My entry into the conference room a little earlier had interrupted a discussion between Shibulal and one of her employees about someone she has just met who was convinced that the building of resorts like hers spelt the beginning of the end for Coorg, a pristine part of Karnataka's coffee country and the location of Shibulal's resort.
"If she just visited the resort, I'm sure she would be persuaded to think differently," says Shibulal, with a confidence that is also unassuming.
It is a confidence that might have something to do with the fact that she has already launched two popular fine-dining restaurants in Bangalore, the high-end Caperberry known for experimenting with molecular gastronomy and the like, and Faava, which serves Mediterranean cuisine.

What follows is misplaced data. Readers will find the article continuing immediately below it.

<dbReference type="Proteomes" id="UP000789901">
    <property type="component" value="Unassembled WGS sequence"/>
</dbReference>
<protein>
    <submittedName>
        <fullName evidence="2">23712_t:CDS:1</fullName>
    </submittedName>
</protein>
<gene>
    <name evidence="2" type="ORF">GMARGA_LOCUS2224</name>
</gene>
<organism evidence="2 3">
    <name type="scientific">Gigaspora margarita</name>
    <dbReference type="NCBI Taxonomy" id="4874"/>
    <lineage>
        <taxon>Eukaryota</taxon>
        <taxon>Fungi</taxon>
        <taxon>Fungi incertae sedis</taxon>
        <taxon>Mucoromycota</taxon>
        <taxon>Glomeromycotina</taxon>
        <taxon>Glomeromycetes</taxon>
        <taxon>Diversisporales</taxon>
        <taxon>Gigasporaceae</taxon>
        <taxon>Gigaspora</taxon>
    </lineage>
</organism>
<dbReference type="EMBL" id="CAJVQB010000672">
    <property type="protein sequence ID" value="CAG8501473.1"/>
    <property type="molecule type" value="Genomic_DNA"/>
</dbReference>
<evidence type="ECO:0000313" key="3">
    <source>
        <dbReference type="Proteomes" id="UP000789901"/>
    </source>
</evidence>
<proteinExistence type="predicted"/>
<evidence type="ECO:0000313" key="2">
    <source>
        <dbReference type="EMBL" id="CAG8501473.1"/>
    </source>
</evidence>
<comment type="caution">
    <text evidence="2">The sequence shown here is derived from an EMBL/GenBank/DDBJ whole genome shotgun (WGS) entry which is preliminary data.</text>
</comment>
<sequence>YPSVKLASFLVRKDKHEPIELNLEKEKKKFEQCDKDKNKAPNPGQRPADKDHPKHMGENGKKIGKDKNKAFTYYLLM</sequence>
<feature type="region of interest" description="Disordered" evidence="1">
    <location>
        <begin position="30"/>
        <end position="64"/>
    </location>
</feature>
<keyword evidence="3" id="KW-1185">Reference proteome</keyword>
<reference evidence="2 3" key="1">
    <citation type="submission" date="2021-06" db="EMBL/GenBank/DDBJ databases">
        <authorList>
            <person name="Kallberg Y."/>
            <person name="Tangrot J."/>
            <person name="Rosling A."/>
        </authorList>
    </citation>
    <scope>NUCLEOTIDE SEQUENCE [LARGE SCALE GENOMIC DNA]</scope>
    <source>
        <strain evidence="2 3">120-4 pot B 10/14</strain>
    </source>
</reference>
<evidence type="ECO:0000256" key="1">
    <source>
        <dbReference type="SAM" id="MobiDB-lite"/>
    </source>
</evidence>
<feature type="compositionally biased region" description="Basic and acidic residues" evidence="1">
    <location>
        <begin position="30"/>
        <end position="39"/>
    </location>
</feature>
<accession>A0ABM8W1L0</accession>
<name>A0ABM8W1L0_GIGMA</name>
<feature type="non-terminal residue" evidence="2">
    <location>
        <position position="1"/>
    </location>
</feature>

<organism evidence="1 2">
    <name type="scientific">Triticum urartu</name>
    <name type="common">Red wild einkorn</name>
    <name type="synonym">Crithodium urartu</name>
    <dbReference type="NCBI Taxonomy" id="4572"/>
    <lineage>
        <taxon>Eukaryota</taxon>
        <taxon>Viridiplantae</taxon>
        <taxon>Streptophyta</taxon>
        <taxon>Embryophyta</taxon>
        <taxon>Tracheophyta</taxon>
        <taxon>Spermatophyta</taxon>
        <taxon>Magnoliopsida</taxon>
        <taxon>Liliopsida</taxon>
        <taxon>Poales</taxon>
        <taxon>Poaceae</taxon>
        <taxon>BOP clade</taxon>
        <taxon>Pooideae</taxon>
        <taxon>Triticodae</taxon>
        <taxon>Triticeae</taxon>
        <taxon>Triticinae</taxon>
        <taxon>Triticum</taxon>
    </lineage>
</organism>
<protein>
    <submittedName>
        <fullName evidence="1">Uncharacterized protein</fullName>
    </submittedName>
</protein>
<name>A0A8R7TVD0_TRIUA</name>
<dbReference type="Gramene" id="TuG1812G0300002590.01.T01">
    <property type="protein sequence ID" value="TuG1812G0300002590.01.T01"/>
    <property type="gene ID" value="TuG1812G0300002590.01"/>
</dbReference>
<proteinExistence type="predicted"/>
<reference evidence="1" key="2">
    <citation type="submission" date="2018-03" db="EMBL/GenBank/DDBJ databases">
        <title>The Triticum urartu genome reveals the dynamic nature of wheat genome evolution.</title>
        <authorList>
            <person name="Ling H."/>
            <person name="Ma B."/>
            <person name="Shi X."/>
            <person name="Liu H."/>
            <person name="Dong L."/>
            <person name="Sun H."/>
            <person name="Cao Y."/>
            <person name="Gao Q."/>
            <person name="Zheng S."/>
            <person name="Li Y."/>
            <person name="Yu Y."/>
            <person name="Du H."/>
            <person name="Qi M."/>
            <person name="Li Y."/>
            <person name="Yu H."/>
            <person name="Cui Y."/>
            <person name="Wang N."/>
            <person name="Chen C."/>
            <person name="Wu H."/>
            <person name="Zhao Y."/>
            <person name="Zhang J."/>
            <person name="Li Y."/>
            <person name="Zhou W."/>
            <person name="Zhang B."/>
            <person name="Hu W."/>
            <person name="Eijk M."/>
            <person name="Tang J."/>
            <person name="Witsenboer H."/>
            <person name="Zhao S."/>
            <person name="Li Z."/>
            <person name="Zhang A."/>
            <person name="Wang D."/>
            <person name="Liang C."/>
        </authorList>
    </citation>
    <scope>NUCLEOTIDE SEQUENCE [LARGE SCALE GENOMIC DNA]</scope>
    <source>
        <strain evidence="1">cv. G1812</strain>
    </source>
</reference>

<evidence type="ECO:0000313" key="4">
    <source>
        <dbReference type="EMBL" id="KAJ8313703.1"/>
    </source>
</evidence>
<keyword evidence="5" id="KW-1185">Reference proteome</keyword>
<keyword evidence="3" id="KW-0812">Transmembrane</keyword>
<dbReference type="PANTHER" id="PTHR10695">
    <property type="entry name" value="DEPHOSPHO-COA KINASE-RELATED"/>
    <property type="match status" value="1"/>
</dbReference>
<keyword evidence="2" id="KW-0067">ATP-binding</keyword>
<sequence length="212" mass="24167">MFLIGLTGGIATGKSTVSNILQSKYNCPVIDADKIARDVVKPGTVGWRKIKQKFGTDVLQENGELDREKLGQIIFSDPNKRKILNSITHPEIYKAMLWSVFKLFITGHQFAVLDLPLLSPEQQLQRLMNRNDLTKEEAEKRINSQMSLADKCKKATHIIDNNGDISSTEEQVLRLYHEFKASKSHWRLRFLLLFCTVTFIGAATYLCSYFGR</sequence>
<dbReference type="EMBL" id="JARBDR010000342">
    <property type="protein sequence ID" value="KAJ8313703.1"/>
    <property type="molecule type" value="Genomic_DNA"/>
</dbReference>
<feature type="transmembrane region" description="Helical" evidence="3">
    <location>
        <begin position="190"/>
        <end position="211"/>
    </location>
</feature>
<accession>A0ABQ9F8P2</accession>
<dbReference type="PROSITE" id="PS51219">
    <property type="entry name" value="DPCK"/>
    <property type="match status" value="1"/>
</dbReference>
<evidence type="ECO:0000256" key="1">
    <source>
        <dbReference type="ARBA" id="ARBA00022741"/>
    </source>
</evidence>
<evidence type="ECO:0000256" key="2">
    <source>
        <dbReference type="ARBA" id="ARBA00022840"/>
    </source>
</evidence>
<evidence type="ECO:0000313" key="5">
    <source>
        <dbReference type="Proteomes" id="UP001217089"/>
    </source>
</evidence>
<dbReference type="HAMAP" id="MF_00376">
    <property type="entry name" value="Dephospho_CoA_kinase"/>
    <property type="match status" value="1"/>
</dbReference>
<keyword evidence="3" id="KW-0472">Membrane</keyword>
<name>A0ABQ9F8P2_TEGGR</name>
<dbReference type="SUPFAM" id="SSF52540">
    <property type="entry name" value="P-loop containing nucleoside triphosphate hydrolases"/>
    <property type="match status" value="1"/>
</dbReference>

Shibulal says she might not always have known she wanted to be in hospitality but she knew what she did not want to do, and one of those things was a career in IT.
"Oh, that was decided after the tenth standard itself, when I dropped computer science," she says.
This steering off the IT path is in line with what the children of the other Infosys promoters such as Narayan Murthy and Nandan Nilekani have done.
(Infosys also has in place a policy according to which the promoters' children cannot join the company.)
College was in the US, at Haverford, where she majored in chemistry, with a minor in philosophy.
"I was much better at doing things and dealing with people than academics," she says.
This and a determination to be in New York meant a stint with Merrill Lynch's wealth management division in NYC which, while enjoyable, also made her feel she could do something more.
Image Courtesy: Tamara, Coorg